It has been an exhausting week here at the Little House! I should have gotten on a post up earlier but I have to be honest with you, I was just plain tired.

IMG_5242Wheat harvest is always hot and this year it seems like its been one of the dirtiest too! Farmer has had more changes of clothes this week than in a while!  He said it seemed like all the extra greasy jobs happened this week.

When the rain came this weekend and cut us off from finishing the last wheat field we grabbed the kids and went to a festival before church.  Yesterday we picked all the produce from the garden, went up town and played a game Putt Putt golf and then I came home and took a 2 hour nap.

This morning the kids got their goat walking in and a trip to the library. Then we went to town to run errands and meet my dad.  He took Luke home with him after work to spend a few days getting spoiled and helping my parents get some projects finished around the house.  As I said on Facebook earlier this week, our family is really blessed to have such wonderful grandparents that can pick up the slack when we are in our busy time.  My mother in-law has been picking kids up from daycare, feeding them supper and getting them to bed for about 5 days straight. She is a Godsend and a wonderful example of a FarmHer.

We are still waiting for our last wheat field to dry out a bit before we finish up our season but in the meantime that garden I mentioned earlier has been in over drive!  So far I have frozen 21 cups of peas, 4 packages of radishes, and 14 cups of green beans.  I am currently waiting on my beets to finish boiling and also have about 15 pickles cut up and ready to go.

Gardening is not my first love, as a matter of fact it is kind of an farm garden(Everyone on the farm shares all the produce) and unless I walk over to it I sometimes forget that it is there and needs tending.  This year the weeds got a head of me and it’s not really pretty, but it is also still producing plenty to eat!
We currently have a few more peas, lots of pickles, some beets, and the tomatoes and sweet corn are about to start ripening!

What is your favorite treat from the garden? What do you do with it?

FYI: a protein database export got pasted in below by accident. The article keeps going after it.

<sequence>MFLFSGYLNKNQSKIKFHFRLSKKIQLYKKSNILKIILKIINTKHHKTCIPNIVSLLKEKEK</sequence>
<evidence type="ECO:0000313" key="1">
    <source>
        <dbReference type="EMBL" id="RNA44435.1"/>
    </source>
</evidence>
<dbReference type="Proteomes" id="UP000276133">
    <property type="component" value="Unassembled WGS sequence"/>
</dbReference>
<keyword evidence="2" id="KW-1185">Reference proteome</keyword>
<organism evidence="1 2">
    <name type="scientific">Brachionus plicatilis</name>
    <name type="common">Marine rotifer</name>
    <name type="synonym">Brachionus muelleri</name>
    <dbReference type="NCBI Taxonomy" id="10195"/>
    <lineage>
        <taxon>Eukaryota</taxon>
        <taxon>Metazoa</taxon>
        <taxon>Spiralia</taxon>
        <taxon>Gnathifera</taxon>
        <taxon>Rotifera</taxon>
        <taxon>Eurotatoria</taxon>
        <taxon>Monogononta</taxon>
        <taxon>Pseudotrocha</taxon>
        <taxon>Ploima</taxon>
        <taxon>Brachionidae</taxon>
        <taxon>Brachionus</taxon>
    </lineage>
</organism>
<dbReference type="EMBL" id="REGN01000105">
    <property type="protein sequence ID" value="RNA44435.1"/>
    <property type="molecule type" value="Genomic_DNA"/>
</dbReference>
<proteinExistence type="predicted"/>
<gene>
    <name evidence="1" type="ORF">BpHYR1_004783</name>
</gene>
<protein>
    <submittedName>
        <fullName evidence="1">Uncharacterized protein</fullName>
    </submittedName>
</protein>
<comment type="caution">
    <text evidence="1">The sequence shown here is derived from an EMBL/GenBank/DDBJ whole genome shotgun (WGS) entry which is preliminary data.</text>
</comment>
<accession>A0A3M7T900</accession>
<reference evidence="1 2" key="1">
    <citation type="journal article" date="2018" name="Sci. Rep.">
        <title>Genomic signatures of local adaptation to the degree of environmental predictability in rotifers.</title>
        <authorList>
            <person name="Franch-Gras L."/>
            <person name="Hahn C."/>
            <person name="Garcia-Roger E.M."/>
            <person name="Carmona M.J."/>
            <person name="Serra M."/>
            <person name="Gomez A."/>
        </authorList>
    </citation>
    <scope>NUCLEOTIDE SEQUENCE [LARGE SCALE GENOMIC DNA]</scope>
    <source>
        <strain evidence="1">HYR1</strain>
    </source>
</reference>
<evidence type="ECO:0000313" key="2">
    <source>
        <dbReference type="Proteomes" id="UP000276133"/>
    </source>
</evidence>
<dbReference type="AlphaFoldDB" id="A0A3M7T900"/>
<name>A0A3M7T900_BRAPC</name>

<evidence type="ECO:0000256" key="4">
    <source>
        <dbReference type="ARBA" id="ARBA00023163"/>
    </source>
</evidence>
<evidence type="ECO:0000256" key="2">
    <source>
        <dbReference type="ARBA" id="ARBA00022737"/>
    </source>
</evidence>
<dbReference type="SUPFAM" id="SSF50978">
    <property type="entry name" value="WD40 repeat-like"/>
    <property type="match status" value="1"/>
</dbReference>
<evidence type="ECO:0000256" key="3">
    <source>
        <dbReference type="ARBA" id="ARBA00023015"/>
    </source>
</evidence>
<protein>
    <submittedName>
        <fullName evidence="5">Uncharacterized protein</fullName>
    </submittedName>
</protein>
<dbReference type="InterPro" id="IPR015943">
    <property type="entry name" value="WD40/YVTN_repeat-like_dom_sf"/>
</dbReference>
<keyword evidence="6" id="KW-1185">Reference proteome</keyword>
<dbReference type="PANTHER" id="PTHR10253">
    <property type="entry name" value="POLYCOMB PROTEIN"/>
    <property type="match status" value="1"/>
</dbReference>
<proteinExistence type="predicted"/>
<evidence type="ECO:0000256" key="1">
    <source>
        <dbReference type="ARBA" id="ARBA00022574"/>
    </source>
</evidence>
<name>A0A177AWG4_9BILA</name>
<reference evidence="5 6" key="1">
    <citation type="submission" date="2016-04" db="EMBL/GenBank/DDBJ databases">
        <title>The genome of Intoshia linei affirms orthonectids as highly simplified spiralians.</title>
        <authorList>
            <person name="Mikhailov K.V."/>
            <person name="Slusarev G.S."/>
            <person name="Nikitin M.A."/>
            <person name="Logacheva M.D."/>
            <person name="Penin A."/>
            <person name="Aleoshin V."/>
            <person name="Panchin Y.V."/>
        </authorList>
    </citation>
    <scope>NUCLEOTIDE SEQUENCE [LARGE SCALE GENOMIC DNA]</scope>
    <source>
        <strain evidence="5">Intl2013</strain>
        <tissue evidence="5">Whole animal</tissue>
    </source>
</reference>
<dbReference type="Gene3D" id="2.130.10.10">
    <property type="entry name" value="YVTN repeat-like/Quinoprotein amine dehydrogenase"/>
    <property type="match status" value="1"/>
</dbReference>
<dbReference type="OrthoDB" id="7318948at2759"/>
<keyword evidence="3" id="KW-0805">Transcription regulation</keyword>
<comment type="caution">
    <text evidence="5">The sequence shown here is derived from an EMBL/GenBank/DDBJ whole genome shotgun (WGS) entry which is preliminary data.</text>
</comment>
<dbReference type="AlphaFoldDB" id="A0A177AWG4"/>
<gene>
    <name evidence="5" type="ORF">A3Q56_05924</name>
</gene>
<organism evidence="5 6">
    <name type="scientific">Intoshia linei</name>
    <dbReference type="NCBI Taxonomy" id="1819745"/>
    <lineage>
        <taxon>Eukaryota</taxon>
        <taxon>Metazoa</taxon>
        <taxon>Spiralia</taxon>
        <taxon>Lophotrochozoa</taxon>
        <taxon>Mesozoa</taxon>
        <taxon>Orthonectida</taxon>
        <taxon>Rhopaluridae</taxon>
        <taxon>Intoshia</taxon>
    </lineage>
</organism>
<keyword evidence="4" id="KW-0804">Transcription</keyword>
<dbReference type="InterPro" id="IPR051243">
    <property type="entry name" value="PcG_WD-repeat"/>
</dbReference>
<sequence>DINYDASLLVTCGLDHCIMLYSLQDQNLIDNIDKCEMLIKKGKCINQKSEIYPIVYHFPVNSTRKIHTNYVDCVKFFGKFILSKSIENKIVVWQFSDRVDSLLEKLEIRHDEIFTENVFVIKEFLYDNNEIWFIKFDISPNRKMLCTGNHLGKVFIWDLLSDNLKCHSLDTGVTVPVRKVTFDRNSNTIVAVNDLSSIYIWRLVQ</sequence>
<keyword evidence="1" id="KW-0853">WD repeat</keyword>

PS: When we are super busy in the field I still manage to get some funny updates on Facebook so follow me HERE too!

Motivation Monday!

 

 

With an extended 4th of July last week and all of our extra visitors it has been a long weekend of catching up both on the farm and in our personal lives.

I fielded a lot of questions from friends and family over the holiday about what’s going on with my weight loss. People wanted to know what I’ve been doing, how much weight I’ve lost, and if I feel better.

** I’m doing GREAT!
** I have lost approximately 110 pounds.
** With my gastric sleeve surgery I basically have to eat a very high protein and low carb diet.  It’s not too bad to follow but I love me sweets and need to make sure I focus on protein and veggies before any treats get on my plate.  By then I’m usually too full to indulge more than a small bite. My tummy will not tolerate bread well (I think it swells up in there and makes me uncomfortable) and I can’t do anything carbonated (bye bye my beloved Crown & Coke)

** As far as exercise goes, I walk about 10 miles a week and do Pilates twice a week.
I do have more energy but don’t realize that I move a bit easier unless someone points it out. Farmer notices the most because he sees me working and climbing in and out of equipment.
How much more weight do I have to lose? Only time will tell. My body will probably find its comfortable weight in about 30-50 more pounds if I can get there…

I’ve been lacking a bit in the motivation department lately and so I’ve signed up for a few 5K walks to keep myself on task. I did a Glow Run a few weeks ago and beat my previous time by about 4 minutes!  This coming Thursday I’m doing a Wine Run (If you survive they reward you with a glass of wine) and hoping to beat that time too!

Farming and weight loss are very similar in the fact that you really have to be self-motivated and able to stay on task without a “boss” telling you when and where to do things. When we need to get things done on the farm no one is here saying “You should go fix the sprayer.” or “If you don’t get out and get the beans cultivated instead of going to the parade you are going to lose yield”

I have always been very proud and in awe of my farmer’s work ethic. I know this weekend that he would have rather sat around the bonfire telling stories with his sisters and family but he sucked it up and finished the last of our dry bean cultivating. *Which was a good thing because it rained and field work is on hold for a while again.

It’s the same reason I try to get up and go for a walk or go to Pilates class.  There is just no way to get healthy without making the commitment to myself and making it happen.

What do you do to keep yourself motivated?

 

 

Rain, Rain, Go Away!

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Photo Courtesy of: codecanyon.net